I can flip on the TV or open a newspaper and find advertisements and shows that border on the pornographic. Sex sells, as they like to say, and our culture is saturated with sexuality. I don’t think there’s anything the matter with this, by the way. There isn’t anything inherently wrong with the human body that should require we keep it locked up and wrapped up tight. Our trouble begins with what we do with these images, with our minds. We give meaning and importance to things that don’t have any sort of meaning or importance on their own. We can do far more sexual things with our hands than we can with a breast or a butt cheek, but I don’t see people donning gloves the moment they get out of bed. We simply choose to put more sexual emphasis on boobs and asses than we do hands.

I don’t have any issues with his resigning, simply because for a person in his office the embarassment that this has generated would impede him from doing his job properly. Nobody would take him seriously, and his opponents would hang this entire event over his head for the rest of his career. This is why I think it was a display of poor judgment, because he had to know that the risk he was taking was substantial.

He also lied, which was stupid. Claiming, at first, that his account had been hacked was retarded. He would have been better served to say “It was a stupid move on my part, but I did it, and now I need to speak with my wife and work through this to repair my marriage.” Done and done. He might have even been able to hang on to his career, though I doubt it. At least he would have made the actions themselves seem less salacious and illegitimate. Lying about it just made him look like he felt guilty and wrong. He was wrong for doing it, but not because it the actions themselves.

Larry Flynt has offered Anthony Weiner a job. The Hustler poon tycoon is even willing to pay him a substantial amount more than Weiner’s job as congressman offered. Which is not surprising. They did the same think with Franken-wang, John Bobbitt, after the much publicized circumstances of his maligned manhood culminated in an extra inch of scar tissue. His career in porn was short lived, but nobody could really say he was a nice guy, so I don’t think very many people feel bad for him.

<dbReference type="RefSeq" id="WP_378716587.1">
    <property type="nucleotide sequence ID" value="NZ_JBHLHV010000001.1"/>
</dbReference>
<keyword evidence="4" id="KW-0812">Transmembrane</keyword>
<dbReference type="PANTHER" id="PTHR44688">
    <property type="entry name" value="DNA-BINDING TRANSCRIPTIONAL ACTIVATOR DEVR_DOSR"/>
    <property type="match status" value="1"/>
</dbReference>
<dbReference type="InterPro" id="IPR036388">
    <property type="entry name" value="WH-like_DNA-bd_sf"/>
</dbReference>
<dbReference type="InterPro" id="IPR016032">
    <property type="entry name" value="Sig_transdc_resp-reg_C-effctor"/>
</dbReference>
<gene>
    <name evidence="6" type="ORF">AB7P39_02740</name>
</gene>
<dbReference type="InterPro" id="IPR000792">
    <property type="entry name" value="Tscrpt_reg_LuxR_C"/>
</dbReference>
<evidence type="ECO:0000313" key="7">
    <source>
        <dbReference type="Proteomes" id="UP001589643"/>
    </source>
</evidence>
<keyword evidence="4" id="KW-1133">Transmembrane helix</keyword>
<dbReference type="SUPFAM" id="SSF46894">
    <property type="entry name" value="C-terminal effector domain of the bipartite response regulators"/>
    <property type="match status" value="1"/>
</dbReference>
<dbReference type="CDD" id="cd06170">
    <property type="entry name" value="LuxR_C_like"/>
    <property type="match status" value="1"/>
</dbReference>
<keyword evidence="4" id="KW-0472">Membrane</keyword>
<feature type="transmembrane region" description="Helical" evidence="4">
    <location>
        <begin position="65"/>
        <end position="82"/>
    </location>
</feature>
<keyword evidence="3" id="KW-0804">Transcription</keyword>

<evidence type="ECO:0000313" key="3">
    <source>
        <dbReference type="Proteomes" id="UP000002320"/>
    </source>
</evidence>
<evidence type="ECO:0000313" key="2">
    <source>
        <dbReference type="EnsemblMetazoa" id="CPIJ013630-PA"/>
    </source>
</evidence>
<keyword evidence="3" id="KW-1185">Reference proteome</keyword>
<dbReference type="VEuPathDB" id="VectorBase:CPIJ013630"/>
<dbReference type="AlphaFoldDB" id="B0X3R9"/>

This is what we’ve made of ourselves. Our human nakedness is relegated to dramatic impersonations of reality on TV, unspoken of exchanges behind closed doors, or circus sideshow controversies and pornographic thumbing of the nose to societal mores. Yet we all get pleasure from nakedness and sharing nakedness with others, we just don’t like admitting it unless it is under certain tight and controlled conditions.

The world isn’t ready for Weiner’s weiner. We aren’t ready to admit that some of us are just like him. Makes you wonder if being Oscar Meyer’s weiner was really such a sought after existence after all.

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2 comments so far

I’m so out of the loop, I hadn’t heard about this. But you have it bang on. Why aren’t you making money writing editorials for newspapers?

Julie
June 29th, 2011 at 4:33 am

I agree with Julie… and would like to add that I think the “we” needs to be nuanced. I don’t believe that folks north of the border get as worked up on issues around sex. In addition, juxtapose the furor around sex “scandals” with items tied to violence… not the same at all. Even in TV shows and movies the rating system treats violence as less of a concern for a restricted rating than sex.

Andrea
August 6th, 2011 at 1:44 pm